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CRIMINAL CODE OFFENCES - First degree murder - Forcible confinement

Friday, July 03, 2020 @ 5:54 AM  


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Appeal by the accused from conviction for first degree murder. The trial judge found the appellant murdered the victim while committing the offence of unlawful confinement. The victim was swarmed, beaten and stabbed to death in the alley of a nightclub. The trial judge accepted the evidence of a witness that the appellant was part of the attacking group. At trial the appellant argued he was not at the crime scene, and if he was, it was for seconds with limited involvement. The trial judge concluded that the confinement started when the appellant and his friends blocked the exit at the front of the nightclub and continued until the victim was pinned against the dumpster in the alley. The trial judge found that it was the appellant’s actions, both at the front and rear alley of the nightclub that prevented the victim from safely leaving the club to go home. The appellant argued that the trial judge erred in law in finding that the Crown had proven the mental element of the offence of unlawful confinement and that the confinement was of a sufficient nature or duration to constitute the actus reus of the offence. The appellant argued that the confinement and murder were not distinct acts.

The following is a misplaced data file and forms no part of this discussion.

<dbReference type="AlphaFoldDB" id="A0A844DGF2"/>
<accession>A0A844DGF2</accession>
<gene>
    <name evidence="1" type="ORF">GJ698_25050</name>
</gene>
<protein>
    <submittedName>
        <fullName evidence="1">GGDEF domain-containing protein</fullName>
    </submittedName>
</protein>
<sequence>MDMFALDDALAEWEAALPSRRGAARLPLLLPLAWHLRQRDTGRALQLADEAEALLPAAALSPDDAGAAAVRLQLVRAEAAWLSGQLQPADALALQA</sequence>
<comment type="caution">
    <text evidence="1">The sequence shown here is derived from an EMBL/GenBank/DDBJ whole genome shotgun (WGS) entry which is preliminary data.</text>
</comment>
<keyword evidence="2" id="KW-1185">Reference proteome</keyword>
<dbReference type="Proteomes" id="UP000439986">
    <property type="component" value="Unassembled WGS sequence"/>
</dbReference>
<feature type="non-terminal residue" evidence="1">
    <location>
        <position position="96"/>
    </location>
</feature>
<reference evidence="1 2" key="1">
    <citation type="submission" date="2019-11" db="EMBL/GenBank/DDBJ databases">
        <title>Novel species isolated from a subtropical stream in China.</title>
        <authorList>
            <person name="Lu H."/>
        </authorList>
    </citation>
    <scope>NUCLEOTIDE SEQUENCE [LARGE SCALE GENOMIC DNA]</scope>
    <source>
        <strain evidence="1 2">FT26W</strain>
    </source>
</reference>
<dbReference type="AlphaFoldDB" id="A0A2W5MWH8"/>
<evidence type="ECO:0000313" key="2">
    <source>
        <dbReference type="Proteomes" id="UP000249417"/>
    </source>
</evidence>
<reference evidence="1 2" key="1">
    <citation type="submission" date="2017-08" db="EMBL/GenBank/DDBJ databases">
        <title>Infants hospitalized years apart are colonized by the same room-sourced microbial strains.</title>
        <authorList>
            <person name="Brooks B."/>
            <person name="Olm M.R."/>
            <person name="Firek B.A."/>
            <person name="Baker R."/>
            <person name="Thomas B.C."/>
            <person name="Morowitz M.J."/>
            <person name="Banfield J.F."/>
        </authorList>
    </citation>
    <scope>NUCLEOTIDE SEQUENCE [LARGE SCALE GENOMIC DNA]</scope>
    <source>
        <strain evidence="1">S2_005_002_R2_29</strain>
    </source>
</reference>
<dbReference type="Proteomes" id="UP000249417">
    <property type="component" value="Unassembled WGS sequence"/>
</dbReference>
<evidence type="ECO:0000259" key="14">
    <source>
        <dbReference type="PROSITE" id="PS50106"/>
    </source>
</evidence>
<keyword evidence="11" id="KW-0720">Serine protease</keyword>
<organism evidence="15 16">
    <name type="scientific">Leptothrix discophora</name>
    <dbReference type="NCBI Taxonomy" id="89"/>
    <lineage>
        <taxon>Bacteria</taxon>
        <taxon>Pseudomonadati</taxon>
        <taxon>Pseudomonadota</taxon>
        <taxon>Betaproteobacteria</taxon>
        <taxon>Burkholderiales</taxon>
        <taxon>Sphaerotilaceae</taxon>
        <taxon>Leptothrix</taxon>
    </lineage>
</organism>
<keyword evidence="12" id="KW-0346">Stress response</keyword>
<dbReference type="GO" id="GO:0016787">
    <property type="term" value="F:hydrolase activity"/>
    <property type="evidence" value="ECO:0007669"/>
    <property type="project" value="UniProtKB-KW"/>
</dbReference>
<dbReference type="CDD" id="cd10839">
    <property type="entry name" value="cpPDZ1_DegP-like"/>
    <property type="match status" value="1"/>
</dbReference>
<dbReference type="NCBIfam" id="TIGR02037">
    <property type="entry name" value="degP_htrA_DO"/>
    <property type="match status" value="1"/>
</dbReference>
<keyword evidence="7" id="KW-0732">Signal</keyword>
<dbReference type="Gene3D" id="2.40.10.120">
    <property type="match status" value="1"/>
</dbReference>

HELD: Appeal dismissed. The predicate offence of unlawful confinement had been committed. The trial judge correctly articulated the legal principles of the offence of unlawful confinement. His findings were findings of mixed fact and law and established the actus reus of unlawful confinement. On the findings of the trial judge, the inference that the appellant intended to restrict the victim’s movements was available to the trial judge on the evidence. The trial judge stated and applied the correct legal principles regarding the requirement that confinement be continuous and be distinct from the act of killing. There was no basis to interfere. The trial judge’s application of the legal principles did not impermissibly expand the scope of s. 231(5) of the Criminal Code.

R. v. Gervais, [2020] A.J. No. 632, Alberta Court of Appeal, M.S. Paperny, B.K. O'Ferrall and E.A. Hughes JJ.A., June 1, 2020. Digest No. TLD-June292020010